When everything is going perfectly, when talent and luck meet and the successes appear as if they had been mapped out by a higher power - then it is time to become suspicious.
Can that really be the whole truth?
Am I going to close my eyes to the unknown with excitement?
Do I lose sight of the question: What is the threat?
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On Thursday the rower Oliver Zeidler made the experience that life with his preferred children sometimes has different plans than they do. Instead of warming up for the final in the semifinals of the one-man competition at the rowing regatta in Tokyo, he had to fight a painful fight . And instead of letting out a loose end, he slumped in his boat and the world around him went black. The German rowing golden boy from Ingolstadt, who set out to become Olympic champion, had lost third place in the finish, which would have just been enough to make it into the final, to Russian Alexander Wyazowkin. He was out. He was only left with the B final for seventh to twelfth place.
With 500 meters to go, Zeidler was a short distance behind the leading Greek Stefanos Ntouskos, but still bow to bow with the Dane Sverri Nielsen - Woyzowkin was two seconds behind.
But the Russian must have felt that Zeidler was battered, he attacked the German favorite.
And he couldn't hold back.
He had actually intended to win the race in order to secure the cheapest track for his hoped-for gold ride the next day.
Now not only had this plan failed, but everything was gone.
After leaving the water, Zeidler lay on the jetty for minutes, could not get up and had to be cooled with wet towels. "He worked to the full and is now flat, completely broken," said his father Heino Zeidler, who is also his trainer. Rowers are familiar with such conditions. You are ready to fully exhaust yourself in a race. Your organism gets into an extreme oxygen debt and collapses. And the frustration over the defeat makes everything worse.
Zeidler's fate were the conditions. There was a strong push wind and the swell was unpleasant - not yet unfair, but especially a hindrance for people who are not used to such disturbances. Like Zeidler, for example. “He loves shallow water, small waves, and a slight sliding wind,” said his father. “These are his routes, he copes wonderfully with them. The wind was the most extreme enemy. "
Not just for Oliver Zeidler. The day before, the women's double foursome had fallen victim to the swell and was in second place shortly before the finish line. Bug woman Daniela Schultze made a technical mistake, she caught "cancer" and the medal was gone. "We had our clear four medal hopes and see that two of them are now gone," said Mario Woldt, the sports director of the German Rowing Association. He described the conditions as "challenging". But there was no discussion of any kind among the nations. The Italian men's quadruple also failed in the final due to a "cancer". The men's lightweight double scull even capsized in the semifinals.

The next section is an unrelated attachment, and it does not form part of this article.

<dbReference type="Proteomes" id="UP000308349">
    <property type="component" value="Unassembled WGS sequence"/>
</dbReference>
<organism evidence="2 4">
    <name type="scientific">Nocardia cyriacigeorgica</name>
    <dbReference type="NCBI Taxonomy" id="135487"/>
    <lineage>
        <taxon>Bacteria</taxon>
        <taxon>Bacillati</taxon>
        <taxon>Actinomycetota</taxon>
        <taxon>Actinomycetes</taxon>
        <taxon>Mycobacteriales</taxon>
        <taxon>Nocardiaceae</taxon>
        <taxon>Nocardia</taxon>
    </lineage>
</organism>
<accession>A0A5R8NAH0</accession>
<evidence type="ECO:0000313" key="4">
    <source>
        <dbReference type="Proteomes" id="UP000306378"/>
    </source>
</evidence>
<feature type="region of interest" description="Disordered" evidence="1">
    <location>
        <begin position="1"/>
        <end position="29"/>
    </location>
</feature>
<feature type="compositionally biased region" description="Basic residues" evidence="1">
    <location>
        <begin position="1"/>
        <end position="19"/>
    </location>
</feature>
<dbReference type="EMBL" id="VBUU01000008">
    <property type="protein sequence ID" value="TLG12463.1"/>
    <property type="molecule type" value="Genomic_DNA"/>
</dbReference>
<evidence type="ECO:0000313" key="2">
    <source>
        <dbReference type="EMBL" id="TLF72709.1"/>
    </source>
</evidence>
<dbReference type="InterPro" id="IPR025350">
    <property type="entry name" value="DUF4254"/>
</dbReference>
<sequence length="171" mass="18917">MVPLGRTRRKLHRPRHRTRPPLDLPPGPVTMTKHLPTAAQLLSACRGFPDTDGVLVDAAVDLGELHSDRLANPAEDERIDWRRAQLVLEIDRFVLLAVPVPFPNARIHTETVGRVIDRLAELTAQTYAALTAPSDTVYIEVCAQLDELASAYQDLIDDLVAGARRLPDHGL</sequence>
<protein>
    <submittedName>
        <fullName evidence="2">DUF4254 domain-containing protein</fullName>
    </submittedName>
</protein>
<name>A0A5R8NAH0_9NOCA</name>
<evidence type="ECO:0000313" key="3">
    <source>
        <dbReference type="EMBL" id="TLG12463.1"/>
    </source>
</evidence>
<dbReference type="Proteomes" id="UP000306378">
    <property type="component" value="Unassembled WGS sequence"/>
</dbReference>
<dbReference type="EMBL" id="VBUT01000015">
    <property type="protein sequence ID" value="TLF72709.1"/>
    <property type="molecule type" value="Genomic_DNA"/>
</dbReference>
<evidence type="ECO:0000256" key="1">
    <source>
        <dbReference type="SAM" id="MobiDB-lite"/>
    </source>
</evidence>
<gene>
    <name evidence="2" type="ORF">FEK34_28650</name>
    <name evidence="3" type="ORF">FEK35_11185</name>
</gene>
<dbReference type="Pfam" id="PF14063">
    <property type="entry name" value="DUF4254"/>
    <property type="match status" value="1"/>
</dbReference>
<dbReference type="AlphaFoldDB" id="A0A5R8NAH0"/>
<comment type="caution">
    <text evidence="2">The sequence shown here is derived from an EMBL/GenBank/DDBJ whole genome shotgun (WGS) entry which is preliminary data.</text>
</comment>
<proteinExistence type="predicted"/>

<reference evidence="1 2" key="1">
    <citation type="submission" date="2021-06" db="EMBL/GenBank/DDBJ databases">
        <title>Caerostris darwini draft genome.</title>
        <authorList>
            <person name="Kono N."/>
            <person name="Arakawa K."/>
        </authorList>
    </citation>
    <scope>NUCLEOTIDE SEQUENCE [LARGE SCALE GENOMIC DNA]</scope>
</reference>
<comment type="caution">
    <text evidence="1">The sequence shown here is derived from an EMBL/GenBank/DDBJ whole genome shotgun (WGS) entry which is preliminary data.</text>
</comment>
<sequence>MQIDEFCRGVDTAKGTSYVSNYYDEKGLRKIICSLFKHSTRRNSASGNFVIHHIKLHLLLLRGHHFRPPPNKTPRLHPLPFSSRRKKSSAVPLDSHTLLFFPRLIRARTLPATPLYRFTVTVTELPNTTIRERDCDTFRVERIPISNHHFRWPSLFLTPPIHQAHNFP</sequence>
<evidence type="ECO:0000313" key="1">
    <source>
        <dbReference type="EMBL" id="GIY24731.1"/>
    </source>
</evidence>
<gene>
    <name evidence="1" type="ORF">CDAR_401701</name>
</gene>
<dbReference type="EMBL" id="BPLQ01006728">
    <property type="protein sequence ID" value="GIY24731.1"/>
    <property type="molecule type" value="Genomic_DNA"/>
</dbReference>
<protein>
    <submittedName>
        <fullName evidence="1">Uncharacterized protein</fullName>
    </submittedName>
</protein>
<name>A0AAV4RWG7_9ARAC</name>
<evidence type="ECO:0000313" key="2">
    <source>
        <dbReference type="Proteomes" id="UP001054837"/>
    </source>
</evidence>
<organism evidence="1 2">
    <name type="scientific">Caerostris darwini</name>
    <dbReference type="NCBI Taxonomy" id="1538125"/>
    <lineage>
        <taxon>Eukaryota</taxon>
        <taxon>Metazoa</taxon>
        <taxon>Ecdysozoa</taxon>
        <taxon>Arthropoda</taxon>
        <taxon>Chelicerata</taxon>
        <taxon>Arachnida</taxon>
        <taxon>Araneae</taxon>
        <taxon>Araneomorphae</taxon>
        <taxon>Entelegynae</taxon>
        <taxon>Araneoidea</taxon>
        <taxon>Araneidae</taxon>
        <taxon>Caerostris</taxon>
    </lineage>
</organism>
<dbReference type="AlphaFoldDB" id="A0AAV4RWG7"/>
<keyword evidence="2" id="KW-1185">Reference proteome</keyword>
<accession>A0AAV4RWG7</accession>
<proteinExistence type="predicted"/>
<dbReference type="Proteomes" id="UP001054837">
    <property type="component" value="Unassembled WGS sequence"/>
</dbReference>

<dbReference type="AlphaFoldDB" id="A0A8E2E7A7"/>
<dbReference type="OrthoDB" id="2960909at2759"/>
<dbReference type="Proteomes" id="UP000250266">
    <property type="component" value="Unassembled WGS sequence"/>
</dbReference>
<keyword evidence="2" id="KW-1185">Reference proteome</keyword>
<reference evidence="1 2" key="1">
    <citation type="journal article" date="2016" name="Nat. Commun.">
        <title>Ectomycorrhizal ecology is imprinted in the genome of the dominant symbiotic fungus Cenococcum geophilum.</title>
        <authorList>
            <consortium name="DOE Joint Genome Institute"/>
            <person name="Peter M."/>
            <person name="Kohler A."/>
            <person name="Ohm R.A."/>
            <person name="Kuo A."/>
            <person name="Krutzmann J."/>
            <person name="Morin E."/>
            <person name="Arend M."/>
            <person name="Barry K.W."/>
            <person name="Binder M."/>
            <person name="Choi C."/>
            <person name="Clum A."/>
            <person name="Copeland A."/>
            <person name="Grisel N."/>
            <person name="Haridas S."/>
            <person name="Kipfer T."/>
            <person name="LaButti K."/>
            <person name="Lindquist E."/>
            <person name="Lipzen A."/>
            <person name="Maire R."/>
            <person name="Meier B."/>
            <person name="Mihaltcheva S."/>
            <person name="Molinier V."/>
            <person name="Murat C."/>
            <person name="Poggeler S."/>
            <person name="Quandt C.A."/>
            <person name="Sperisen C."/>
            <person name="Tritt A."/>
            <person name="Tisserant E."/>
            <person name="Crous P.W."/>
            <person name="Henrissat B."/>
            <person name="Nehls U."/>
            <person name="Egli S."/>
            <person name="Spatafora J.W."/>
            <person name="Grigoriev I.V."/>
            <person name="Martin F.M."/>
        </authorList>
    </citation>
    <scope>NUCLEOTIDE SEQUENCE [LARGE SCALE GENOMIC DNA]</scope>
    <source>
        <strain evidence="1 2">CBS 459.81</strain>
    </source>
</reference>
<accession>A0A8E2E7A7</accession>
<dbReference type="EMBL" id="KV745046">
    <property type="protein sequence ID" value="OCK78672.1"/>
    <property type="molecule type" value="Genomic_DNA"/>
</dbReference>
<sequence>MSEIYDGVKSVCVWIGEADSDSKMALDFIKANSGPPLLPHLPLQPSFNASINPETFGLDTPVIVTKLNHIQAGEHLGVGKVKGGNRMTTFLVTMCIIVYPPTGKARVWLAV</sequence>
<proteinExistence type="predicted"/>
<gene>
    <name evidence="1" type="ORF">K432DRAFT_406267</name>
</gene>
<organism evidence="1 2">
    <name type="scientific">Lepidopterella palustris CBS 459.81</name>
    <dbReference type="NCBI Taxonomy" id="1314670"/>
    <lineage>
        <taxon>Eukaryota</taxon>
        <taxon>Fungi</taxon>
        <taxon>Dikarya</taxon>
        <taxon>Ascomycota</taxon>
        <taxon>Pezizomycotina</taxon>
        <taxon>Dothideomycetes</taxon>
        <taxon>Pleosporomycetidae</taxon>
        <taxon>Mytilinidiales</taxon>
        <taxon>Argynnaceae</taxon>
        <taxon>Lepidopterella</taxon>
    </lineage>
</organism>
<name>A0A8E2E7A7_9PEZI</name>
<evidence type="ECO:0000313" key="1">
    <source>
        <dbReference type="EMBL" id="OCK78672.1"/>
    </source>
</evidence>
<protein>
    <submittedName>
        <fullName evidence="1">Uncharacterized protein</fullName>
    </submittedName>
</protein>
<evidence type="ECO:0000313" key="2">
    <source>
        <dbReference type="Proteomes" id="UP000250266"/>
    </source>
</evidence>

Zeidler, it became apparent in Tokyo, has not only made a breathtaking development in the skiff in recent years - he was also extremely lucky with the weather.
It was not until autumn 2016, when he was twenty, that the gigantic athlete switched from swimming to rowing boats, although he comes from a passionate and very successful rowing family: his grandfather Hans-Johann Färber was Olympic champion in 1972 with the so-called bull quad.
His aunt Olympic champion in 1988 with the GDR eight.
So it was obvious that this switch was a good idea.
And really: a year later he finished second at the U23 European Championship, in 2018 he was promoted to the national squad, and in 2019 he became world champion and European champion.
After a fourth place at the EM 2020, he confirmed his claim once again this year: European champion again.
Zeidler and his father wanted to do everything right for their Olympic gold mission: he trained as long as possible on his home track in Munich-Oberschleißheim and did without the preparation in Kinosaki, where, unlike on the Olympic track, people rowed on flowing water .
Instead, Zeidler acclimatized himself on the ergometer in his parents' sauna.
But all the dedication was not enough.
“In the end, a journey came to an end for us,” said Mario Zeidler in Tokyo.
“We have achieved a very high level of performance in recent years and maybe sometimes performed beyond our means.” Meanwhile, the deeply depressed son did not want to say anything.
Finally, he stated in a statement: "This is not really my water at the moment, and that's why I failed a little."